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To achieve true prosperity and financial security for life, what you really need is the ability to screw up big time.
I base this observation on the revelations coming out of Wall Street, and I am waiting for the call from one of the great investment houses because, given the opportunity, there’s not much I can’t botch. Certainly I couldn’t do worse than the people currently running the show.
The firm getting all the attention at the moment is the giant insurer AIG, which, thanks to some dodgy deal-making, is now a ward of the U.S. government at a cost to the taxpayer approaching $200 billion.
To reward them for a truly terrible year, AIG is planning to pay bonuses to 418 employees. To us laypeople, a bonus is a reward for a job well done and most of us would think that nearly bankrupting the company would fall a tad short of that mark. Silly us.
AIG is paying bonuses of more than $1 million each to 73 people in its financial-products division whose bad judgment and lack of foresight led to the firm’s near-collapse. Apparently, some of them threatened to sue if they didn’t get their bonuses. In a sneaky sort of way, you have to admire that kind of nerve.
We were assured that the bonuses were a way of attracting and retaining talented people. I would suggest that the trick to attracting good people in this job market is to hang a "Now Hiring" sign in the window and then call the police to handle the crowds of applicants.
The bonuses have been described as retention money to keep employees from leaving for all those other jobs going begging on Wall Street. The bonuses included $33.6 million for 52 people who left the company anyway. This is almost too funny.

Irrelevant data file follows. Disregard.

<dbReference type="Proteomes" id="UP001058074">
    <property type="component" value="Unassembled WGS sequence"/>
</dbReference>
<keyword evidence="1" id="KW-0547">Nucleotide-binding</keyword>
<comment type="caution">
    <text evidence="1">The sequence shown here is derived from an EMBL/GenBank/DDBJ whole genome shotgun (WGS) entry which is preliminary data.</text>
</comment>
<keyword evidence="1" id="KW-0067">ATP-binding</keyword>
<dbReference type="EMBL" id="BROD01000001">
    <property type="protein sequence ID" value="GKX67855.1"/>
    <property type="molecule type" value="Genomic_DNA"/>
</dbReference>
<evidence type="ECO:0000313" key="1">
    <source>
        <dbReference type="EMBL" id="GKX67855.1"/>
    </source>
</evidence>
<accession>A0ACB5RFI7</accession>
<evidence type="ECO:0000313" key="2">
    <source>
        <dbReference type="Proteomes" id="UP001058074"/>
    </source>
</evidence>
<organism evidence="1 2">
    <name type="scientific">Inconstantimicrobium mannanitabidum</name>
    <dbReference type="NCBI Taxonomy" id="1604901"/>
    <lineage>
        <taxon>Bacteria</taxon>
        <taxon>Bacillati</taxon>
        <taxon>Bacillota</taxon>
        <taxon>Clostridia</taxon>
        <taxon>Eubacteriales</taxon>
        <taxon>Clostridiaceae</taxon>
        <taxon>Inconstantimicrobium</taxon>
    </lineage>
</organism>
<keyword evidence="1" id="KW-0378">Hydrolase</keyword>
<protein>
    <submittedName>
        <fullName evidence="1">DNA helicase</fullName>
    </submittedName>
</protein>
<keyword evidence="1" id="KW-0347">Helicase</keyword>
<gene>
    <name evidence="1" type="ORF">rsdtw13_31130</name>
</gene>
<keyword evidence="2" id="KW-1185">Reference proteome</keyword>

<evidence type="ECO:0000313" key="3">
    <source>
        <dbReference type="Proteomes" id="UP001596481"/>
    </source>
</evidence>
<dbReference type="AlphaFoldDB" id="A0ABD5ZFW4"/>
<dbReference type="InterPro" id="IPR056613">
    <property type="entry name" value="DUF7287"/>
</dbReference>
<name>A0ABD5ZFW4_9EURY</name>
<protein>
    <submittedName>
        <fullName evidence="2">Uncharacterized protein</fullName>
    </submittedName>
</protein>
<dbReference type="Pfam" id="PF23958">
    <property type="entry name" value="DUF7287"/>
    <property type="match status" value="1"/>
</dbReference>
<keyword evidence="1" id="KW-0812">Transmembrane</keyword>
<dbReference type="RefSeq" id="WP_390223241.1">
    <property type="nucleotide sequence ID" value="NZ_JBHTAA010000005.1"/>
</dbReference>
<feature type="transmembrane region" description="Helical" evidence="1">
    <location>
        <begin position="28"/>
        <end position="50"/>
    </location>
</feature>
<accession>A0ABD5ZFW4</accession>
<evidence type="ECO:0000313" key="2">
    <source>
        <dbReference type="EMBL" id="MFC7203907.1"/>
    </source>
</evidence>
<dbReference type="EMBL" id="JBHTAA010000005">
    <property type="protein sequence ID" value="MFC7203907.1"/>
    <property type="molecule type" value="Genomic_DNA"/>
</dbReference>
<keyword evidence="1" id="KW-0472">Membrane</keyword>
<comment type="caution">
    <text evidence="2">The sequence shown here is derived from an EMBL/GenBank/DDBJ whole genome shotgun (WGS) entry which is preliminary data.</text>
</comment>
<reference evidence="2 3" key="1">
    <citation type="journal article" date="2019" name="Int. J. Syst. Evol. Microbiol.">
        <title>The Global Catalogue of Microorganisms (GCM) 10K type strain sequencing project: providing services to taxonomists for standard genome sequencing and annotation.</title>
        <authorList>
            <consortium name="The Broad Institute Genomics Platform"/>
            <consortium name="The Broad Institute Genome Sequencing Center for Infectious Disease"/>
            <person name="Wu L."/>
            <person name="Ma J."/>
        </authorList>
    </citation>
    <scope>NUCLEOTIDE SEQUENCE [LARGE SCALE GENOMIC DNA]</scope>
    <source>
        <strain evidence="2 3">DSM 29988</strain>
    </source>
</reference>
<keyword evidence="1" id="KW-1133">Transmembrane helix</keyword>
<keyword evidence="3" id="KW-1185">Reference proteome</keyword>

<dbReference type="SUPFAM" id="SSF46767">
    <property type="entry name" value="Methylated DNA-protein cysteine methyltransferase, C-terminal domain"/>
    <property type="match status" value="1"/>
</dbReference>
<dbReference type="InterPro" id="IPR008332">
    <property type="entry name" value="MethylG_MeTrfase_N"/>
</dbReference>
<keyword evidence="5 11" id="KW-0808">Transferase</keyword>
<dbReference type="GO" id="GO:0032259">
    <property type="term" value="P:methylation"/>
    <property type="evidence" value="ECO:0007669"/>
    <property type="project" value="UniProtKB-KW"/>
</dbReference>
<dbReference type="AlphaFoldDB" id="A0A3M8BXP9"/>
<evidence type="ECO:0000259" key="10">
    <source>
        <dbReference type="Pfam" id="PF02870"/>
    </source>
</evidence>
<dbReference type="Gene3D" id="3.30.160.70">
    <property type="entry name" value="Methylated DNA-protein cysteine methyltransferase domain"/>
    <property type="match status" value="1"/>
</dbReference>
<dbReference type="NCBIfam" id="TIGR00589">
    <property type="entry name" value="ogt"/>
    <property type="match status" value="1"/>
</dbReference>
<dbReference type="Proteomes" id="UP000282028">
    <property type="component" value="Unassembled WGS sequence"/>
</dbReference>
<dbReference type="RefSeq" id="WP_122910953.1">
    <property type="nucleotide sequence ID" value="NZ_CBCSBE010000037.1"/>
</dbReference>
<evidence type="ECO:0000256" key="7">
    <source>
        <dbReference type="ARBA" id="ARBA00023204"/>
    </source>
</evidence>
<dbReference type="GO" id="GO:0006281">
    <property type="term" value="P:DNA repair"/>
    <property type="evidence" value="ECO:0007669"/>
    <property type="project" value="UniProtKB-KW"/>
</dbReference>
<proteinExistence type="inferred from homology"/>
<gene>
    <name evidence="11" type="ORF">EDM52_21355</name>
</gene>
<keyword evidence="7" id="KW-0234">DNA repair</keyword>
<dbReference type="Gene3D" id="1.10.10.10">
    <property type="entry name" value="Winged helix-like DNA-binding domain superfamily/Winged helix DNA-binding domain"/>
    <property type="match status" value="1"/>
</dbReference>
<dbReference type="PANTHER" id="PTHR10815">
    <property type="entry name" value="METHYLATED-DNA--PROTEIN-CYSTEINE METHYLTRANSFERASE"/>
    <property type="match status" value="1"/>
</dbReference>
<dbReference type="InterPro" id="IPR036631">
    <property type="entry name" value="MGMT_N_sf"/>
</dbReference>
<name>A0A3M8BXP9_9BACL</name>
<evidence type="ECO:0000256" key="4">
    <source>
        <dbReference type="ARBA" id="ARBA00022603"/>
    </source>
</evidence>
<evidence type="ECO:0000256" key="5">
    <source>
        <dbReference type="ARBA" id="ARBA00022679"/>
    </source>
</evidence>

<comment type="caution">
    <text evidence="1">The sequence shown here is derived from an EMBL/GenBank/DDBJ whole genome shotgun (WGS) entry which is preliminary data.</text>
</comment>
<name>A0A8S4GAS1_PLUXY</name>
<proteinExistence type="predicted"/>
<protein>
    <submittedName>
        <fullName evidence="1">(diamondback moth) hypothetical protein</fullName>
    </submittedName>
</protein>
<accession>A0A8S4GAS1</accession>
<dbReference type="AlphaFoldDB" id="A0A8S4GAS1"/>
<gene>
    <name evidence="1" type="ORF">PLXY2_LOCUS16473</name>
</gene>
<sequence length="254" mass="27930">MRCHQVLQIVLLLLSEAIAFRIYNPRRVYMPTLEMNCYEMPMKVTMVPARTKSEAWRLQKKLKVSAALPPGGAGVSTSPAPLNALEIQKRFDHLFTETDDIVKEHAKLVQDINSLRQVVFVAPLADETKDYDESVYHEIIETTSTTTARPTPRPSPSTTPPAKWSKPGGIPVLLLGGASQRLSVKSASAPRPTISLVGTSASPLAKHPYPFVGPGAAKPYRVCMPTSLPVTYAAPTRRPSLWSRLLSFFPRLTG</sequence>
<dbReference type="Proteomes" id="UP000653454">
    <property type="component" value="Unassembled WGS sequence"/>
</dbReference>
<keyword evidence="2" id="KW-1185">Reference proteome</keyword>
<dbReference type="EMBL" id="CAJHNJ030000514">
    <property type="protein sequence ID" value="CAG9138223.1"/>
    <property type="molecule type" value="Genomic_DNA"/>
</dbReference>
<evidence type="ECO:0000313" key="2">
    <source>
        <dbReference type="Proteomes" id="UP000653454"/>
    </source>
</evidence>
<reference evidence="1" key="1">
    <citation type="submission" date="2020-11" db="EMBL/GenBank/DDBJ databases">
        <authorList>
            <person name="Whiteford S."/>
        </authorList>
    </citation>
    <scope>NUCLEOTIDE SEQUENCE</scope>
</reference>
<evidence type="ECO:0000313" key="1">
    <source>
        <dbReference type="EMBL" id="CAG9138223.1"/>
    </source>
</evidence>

So who does Congress beat up on for this ill-conceived system of rewards? Edward Liddy, the government-installed CEO of AIG, who is pulling down a salary of $1 a year. Given the perverse incentives of Wall Street, if he succeeds in saving the company we probably would be justified in demanding the dollar back.
AIG is of great interest because we, the taxpayers, own it, or 80 percent of it, anyway. But generosity in the executive suites goes on despite the bad times.
As The Wall Street Journal headlined, "Poor Year Doesn’t Stop CEO Bonuses." Of course not.
The Journal cited six CEOs who received average annual bonuses of $2.35 million despite the stock of their companies falling on average a little more than half. Leading the pack was Duncan Niederauer, the CEO of NYSE Euronext. He got a bonus of $4 million even though the stock declined 69 percent and suffered a net loss of $738 million. Don’t you kids at home try that; it’s only for skilled professionals.
Remember Nick Leeson? He was a Singapore-based trader for Barings Bank, London’s oldest and one of its most respected merchant banks. In 1995, he lost $1.4 billion in unauthorized trading, causing the bank to be sold off and disappear. Leeson was convicted of fraud and served time in prison. That is just so last century.
Of course, you remember Jerome Kerviel of France’s Societe Generale. In January 2008, it was discovered that he had lost $7.2 billion in unauthorized trading.
The French, in their desultory way, filed charges against him. But when last heard from, he was working as an IT consultant. The curious thing is, when Societe Generale executives came for him, he was expecting a bonus of $780,000.
If he had been working on Wall Street, he probably would have gotten it.